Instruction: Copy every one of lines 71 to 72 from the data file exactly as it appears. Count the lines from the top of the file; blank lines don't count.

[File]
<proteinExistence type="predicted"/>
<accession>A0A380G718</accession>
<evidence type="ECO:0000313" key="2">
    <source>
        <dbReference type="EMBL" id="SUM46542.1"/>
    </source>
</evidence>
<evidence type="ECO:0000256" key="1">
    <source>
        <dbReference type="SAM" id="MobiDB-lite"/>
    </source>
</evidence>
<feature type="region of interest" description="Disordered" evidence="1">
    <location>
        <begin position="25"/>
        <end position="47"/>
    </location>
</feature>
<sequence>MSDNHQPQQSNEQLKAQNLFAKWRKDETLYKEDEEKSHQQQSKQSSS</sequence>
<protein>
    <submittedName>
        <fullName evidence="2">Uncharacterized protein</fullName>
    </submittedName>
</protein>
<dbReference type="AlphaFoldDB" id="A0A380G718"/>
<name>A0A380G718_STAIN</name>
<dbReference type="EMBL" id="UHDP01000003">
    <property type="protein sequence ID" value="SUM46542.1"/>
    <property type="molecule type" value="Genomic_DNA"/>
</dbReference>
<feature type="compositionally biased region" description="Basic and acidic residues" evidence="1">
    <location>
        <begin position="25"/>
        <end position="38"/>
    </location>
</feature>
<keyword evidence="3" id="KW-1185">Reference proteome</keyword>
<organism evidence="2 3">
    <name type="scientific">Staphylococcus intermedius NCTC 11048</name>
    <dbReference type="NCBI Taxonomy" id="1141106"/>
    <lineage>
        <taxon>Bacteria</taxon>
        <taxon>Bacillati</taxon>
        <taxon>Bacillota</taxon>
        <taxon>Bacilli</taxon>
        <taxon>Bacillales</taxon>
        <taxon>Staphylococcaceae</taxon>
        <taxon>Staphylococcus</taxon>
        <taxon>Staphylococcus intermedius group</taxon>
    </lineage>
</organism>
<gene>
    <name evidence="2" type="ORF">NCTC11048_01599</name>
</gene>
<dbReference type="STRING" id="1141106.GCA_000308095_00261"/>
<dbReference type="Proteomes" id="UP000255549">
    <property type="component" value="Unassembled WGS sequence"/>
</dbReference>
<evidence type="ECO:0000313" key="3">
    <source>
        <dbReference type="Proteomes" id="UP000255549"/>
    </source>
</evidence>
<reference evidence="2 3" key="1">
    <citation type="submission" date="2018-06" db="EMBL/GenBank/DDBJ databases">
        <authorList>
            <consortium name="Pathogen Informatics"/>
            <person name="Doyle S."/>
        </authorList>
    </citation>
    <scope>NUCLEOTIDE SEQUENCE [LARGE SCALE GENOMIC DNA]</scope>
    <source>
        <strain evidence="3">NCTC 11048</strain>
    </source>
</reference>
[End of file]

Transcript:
    <scope>NUCLEOTIDE SEQUENCE [LARGE SCALE GENOMIC DNA]</scope>
    <source>